Buffeted by scandal and starved of resources, the Internal Revenue Service's exempt organizations division has all but stopped regulating politically active nonprofit groups, according to the Center for Public Integrity.
A six-month inquiry into the nonprofit news outlet found that the IRS investigations of tax-exempt group's returns have declined by 10 percent since 2011, while applications for 501(c)(4) status have risen by 27 percent. Less than 0.25 percent of such applications are denied, compared to nearly 4 percent in the early 1980s. The nonprofits unit has lost 14 percent of its staff positions over the past two decades, while the number of groups it regulates has grown by more than 40 percent.
Amid lingering congressional investigations of allegations that the IRS targeted tea-party groups seeking nonprofit status, action on both liberal and conservative 501(c)(4)s that have raised and spent hundreds of millions dollars in recent elections has stalled. Even for groups whose missions appear to be highly political, "nobody wanted to say 'no, you’re not exempt,' " an employee of the nonprofits unit said, speaking on condition of anonymity.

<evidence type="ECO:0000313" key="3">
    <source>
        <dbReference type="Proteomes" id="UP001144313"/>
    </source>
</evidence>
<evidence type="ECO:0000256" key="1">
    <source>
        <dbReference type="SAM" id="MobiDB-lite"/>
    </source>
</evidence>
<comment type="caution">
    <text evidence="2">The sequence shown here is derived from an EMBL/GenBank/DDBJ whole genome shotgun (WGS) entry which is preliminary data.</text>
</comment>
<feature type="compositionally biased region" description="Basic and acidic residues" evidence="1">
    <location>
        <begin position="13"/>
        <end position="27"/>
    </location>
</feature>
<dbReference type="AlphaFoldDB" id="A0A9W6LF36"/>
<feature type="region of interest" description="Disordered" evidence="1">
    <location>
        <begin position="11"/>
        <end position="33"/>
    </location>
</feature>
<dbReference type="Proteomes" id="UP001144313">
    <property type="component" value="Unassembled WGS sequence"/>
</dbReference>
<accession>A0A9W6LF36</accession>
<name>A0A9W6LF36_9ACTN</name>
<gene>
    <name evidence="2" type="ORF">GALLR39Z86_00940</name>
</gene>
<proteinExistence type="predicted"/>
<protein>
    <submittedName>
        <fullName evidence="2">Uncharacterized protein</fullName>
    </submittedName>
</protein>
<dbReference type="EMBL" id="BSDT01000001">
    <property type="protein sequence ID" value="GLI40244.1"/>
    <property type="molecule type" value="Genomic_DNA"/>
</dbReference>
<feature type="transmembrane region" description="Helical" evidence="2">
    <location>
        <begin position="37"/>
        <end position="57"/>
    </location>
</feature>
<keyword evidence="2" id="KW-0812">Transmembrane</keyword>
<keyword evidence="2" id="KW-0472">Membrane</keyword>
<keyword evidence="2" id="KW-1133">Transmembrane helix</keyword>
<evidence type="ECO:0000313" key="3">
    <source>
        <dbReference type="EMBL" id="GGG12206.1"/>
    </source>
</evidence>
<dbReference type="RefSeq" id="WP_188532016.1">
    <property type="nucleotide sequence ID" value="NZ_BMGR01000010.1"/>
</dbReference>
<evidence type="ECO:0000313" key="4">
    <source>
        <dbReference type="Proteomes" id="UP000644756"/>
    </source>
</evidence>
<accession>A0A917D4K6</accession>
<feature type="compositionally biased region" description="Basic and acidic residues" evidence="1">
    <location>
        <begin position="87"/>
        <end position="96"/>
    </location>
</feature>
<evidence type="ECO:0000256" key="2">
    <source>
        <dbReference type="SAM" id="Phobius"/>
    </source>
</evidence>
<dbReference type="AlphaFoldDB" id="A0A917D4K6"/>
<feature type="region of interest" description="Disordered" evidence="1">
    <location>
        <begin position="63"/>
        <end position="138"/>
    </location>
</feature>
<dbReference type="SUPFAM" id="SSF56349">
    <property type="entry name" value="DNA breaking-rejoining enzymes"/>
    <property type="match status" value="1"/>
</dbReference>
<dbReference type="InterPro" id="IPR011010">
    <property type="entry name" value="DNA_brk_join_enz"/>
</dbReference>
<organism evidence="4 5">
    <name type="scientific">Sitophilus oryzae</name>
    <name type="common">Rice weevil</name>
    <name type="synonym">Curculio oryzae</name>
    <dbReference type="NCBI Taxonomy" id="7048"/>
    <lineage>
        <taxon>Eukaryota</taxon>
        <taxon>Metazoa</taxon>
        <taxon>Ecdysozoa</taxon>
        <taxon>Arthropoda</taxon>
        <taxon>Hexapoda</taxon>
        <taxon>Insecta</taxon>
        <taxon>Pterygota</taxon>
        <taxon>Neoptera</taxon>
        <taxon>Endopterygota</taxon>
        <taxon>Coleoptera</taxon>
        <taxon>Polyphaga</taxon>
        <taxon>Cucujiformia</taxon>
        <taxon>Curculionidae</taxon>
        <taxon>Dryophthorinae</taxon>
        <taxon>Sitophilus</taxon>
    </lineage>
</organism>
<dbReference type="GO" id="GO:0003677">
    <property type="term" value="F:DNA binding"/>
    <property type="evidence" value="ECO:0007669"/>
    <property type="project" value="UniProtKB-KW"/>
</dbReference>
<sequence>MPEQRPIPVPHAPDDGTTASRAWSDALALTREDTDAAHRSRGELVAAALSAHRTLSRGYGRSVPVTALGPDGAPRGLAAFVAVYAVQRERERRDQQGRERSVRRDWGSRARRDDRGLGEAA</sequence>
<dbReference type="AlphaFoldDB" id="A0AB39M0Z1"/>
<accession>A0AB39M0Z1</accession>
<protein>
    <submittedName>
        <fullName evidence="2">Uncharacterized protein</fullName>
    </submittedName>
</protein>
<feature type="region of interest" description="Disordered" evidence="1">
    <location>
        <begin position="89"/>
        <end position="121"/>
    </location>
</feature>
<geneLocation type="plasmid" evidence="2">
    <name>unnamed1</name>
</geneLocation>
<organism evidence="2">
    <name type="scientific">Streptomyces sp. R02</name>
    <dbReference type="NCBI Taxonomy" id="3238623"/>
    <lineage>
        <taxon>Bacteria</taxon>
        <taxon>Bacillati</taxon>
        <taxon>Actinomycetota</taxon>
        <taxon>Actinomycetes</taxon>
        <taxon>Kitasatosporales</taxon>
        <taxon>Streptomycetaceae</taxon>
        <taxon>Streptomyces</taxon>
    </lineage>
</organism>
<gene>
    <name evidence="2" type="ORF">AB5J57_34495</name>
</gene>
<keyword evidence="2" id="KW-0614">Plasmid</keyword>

The IRS has repeatedly backed off proposals to tighten rules or strengthen enforcement of nonprofit politicking under pressure from elected officials and lobbyists, the Center for Public Integrity says. At the same time, its budget has been cut by $855-million, or 7 percent, since fiscal year 2010, and 11,000 jobs have been eliminated.
Asked about the agency's ability regulate nonprofits, IRS Commissioner John Koskinen said, "We don’t have enough employees anywhere. I think the whole agency is at risk at the level of underfunding we have."